November 11, 2011 by Ashwin
Since late 1989, the Indian State of Jammu and Kashmir(J&K) has been in the grip of a vicious movement of Islamist extremist terrorism. As many as 36,289 lives have been lost in this conflict over nearly 14 years of a sub-conventional war that has inflicted enormous suffering on the people of the State.
In news often we have heard about Kashmiri Pandits but most of us don’t know the real story. What happened and why?
It started in 1989, when Terrorists started selective killing of Kashimiri Pandit leaders, from advocates, judges,leaders to journalists. January 13,1990 Kashmiri Muslims came on the streets started burning homes of Kashmiri Pandits, creating a situation of total anarchy. In 1990, then Pakistan President Benazir Bhutto delivered some hate speeches and also orchestrated the attacks on Kashmiri Pandits by promoting insurgency in Kashmir and these terrorists started what has never been in control ever since. sHe said if the Pm of India goes to Kashmir the people ofIndia will not welcome him. The people of Kashmir do not fear death because they are Muslims. Kashmiri’s have the blood of Mujahid’s and Ghazi’s. They know to fight and win and they will live with dignity. And, soon every town of Kashmir would be free. From every Masjid there would be one voice aajadi.
A man named Brij Lal Raina wa taken away from his home, his eyes were taken out with a knife and then his tongue was pulled out and cut with scissors. Another man who was just married was tied in a street and 8 bullets were fired on him. Youngsters were picked from their houses and strangled with steel wires. Women were raped and hanged naked on the trees and some burnt alive and others branded with hot iron rods. A kid was taken away from his mom and thrown in Jhelum river in front of her eyes. A son who had gone to perform last rites of his father was not spared.Warnings were posted on the doors of Pandits to fled the sacred Kashmir. They were given three choices: Become a Muslim and start chanting Allah ho Akbar or join the mobs in killings of other Pandits or Just flee away. They took refuge in Jammu, Delhi and other parts of democratic India, a very different India from which they had fled. They became refuges in their own country. But the world remained silent.
January 13.1990 in 1990, a Kashmiri Pandit nurse working at the Soura Medical College Hospital in Srinagar was raped and later killed by Pakistan-backed terrorists. The incident was preceded by massacres of Pandit families in the Telwani and Sangrama villages of Budgam district and other places in the Kashmir Valley. While the Jammu & Kashmir Liberation Front (JKLF) claimed a ‘secular’ agenda of liberation from Indian rule, the terrorist intent was clearly to drive non-Muslim ‘infidels’ out of the State and establish Nizam-e-Mustafa (literally, the Order of the Prophet). Accounts of Pandits from this traumatic period reveal that it was not unusual to see posters and announcements – including many articles and declarations in local newspapers – telling them to leave the Valley. Pandit properties were either destroyed or taken over by terrorists or by local Muslims, and there was a continuous succession of brutal killings, a trend that continues even today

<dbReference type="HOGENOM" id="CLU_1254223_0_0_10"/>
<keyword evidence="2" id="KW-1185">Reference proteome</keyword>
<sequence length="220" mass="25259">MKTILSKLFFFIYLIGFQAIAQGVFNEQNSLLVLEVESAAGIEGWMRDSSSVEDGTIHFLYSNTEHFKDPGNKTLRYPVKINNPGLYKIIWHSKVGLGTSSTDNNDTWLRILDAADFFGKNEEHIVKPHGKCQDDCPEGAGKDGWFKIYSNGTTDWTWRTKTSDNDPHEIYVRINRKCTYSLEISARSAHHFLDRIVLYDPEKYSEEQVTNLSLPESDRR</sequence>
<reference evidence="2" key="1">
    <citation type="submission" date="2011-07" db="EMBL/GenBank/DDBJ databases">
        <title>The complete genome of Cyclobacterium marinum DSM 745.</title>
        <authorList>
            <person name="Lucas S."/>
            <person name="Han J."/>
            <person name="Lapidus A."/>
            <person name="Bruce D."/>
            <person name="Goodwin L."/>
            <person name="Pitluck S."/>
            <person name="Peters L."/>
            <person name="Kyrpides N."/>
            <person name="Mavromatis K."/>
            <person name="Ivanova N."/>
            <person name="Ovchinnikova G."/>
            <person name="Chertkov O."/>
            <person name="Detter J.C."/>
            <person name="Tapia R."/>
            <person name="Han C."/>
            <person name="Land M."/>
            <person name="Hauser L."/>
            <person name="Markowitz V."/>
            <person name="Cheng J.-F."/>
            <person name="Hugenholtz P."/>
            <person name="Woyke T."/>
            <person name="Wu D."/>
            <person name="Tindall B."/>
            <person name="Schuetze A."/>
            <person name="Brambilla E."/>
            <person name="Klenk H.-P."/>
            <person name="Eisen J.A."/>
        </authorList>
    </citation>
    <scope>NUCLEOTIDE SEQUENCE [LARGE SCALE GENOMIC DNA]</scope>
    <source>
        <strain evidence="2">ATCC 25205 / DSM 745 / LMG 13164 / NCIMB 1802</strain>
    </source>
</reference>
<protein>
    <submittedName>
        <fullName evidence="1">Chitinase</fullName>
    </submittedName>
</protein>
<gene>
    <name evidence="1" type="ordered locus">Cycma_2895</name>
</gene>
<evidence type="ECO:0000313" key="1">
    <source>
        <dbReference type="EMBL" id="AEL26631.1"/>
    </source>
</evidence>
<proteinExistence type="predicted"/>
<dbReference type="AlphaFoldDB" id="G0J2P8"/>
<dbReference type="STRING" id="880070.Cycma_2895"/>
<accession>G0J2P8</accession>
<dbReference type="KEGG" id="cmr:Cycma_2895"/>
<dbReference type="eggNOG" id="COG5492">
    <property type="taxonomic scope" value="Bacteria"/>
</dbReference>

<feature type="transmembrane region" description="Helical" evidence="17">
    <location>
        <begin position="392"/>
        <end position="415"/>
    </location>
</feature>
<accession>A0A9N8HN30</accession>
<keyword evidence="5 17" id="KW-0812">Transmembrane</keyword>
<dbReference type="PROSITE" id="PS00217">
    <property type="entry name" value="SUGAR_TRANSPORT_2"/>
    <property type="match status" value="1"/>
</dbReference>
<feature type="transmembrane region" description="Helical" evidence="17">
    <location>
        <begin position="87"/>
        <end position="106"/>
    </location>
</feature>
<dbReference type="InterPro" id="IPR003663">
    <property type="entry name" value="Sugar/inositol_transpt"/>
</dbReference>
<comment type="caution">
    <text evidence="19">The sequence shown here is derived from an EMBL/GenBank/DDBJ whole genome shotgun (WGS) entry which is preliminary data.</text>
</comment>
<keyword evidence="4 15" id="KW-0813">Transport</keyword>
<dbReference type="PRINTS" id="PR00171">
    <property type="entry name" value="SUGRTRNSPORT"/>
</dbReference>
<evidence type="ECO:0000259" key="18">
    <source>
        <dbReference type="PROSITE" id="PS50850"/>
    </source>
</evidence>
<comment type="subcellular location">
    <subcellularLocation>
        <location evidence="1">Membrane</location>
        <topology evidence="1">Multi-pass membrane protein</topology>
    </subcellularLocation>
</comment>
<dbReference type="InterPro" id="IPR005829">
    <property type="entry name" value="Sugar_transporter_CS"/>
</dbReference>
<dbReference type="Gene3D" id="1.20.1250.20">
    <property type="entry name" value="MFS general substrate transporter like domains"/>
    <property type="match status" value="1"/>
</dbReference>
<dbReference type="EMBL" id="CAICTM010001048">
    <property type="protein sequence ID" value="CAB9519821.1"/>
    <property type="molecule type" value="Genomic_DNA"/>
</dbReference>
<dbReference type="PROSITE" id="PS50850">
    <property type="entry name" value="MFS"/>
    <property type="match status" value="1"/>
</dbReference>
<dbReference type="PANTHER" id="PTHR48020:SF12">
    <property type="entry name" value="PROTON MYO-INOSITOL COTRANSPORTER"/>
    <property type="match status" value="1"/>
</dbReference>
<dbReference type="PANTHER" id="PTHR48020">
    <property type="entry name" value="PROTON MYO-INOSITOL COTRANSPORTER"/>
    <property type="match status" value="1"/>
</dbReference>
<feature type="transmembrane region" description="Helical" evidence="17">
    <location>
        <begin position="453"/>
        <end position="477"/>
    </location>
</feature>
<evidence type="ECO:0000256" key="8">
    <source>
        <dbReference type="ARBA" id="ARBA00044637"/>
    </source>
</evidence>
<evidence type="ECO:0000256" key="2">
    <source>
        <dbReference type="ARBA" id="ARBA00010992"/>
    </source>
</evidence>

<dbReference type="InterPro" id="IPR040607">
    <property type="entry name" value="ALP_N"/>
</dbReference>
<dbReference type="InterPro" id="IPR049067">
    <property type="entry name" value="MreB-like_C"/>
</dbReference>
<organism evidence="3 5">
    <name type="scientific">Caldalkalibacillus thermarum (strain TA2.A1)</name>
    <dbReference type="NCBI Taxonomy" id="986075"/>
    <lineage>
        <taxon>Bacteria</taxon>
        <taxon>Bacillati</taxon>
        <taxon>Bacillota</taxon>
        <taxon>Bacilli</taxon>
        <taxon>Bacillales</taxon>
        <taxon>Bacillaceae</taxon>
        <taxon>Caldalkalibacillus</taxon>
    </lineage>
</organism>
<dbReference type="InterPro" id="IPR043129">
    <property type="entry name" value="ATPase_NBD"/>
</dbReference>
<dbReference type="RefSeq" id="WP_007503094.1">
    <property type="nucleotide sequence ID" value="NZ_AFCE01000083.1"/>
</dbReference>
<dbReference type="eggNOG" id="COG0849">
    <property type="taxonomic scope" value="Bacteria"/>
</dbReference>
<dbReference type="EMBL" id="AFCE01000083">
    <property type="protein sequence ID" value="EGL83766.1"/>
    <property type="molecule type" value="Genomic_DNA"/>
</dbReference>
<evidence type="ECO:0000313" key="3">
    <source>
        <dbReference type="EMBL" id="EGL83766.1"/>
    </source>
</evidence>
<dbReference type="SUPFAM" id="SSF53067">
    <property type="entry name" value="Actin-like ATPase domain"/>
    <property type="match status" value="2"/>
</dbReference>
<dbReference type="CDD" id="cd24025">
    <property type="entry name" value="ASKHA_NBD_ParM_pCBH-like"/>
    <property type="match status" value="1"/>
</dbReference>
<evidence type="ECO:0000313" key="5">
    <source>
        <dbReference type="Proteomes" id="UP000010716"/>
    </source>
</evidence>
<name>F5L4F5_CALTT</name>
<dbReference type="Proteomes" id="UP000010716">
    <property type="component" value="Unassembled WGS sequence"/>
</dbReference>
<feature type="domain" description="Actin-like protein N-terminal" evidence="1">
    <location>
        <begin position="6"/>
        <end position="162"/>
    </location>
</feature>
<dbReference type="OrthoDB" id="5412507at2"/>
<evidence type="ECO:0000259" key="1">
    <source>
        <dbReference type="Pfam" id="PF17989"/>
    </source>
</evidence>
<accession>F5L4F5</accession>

Kashmiri Pandits, descendents of Hindu priests and among the original inhabitants of the Kashmir Valley, with a recorded history of over 5,000 years. Over the millennia, this community has been integral not only to the cultural and intellectual life of the people of this region. The Pandits became the targets and victims of one of the most successful, though little-known, campaigns of ethnic cleansing in the world. Pogroms of a far lesser magnitude in other parts of the world have attracted international attention, censure and action in support of the victim communities, but this is an insidious campaign that has passed virtually unnoticed, and on which the world remains silent. Among the complex reasons for this neglect is, perhaps, the nature of this community itself: where other campaigns of ethnic cleansing have invariably provoked at least some retaliatory violence, the deep tradition and culture of non-violence among the Kashmiri Pandits has made them accept their suffering in silence, with not a single act of retaliatory violence on record.
In 1941 Kashmiri Pandits were 44% of Kashmir Population and in 2001 they were just 0.1%.Ethnic cleansing was evidently a systematic component of the terrorists’ strategic agenda in J&K, and estimates suggest that, just between February and March 1990, 140,000 to 160,000 Pandits had fled the Kashmir Valley to Jammu,Delhi, or other parts of the country. Simultaneously, there were a number of high-profile killings of senior Hindu officials, intellectuals and prominent personalities. Eventually, an estimated 400,000 Pandits – over 95 per cent of their original population in the Valley – became part of the neglected statistic of ‘internal refugees’ who were pushed out of their homes as a result of this campaign of terror. Not only did the Indian state fail to protect them in their homes, successive governments have provided little more than minimal humanitarian relief. They still live in tents, there are no houses for them, no education and nothing.They have been treated like untouchables.
Everything happened but the world remained silent. Indian parliament remained silent. Intellectuals, Human right activists, writers, news channels, they all remained silent.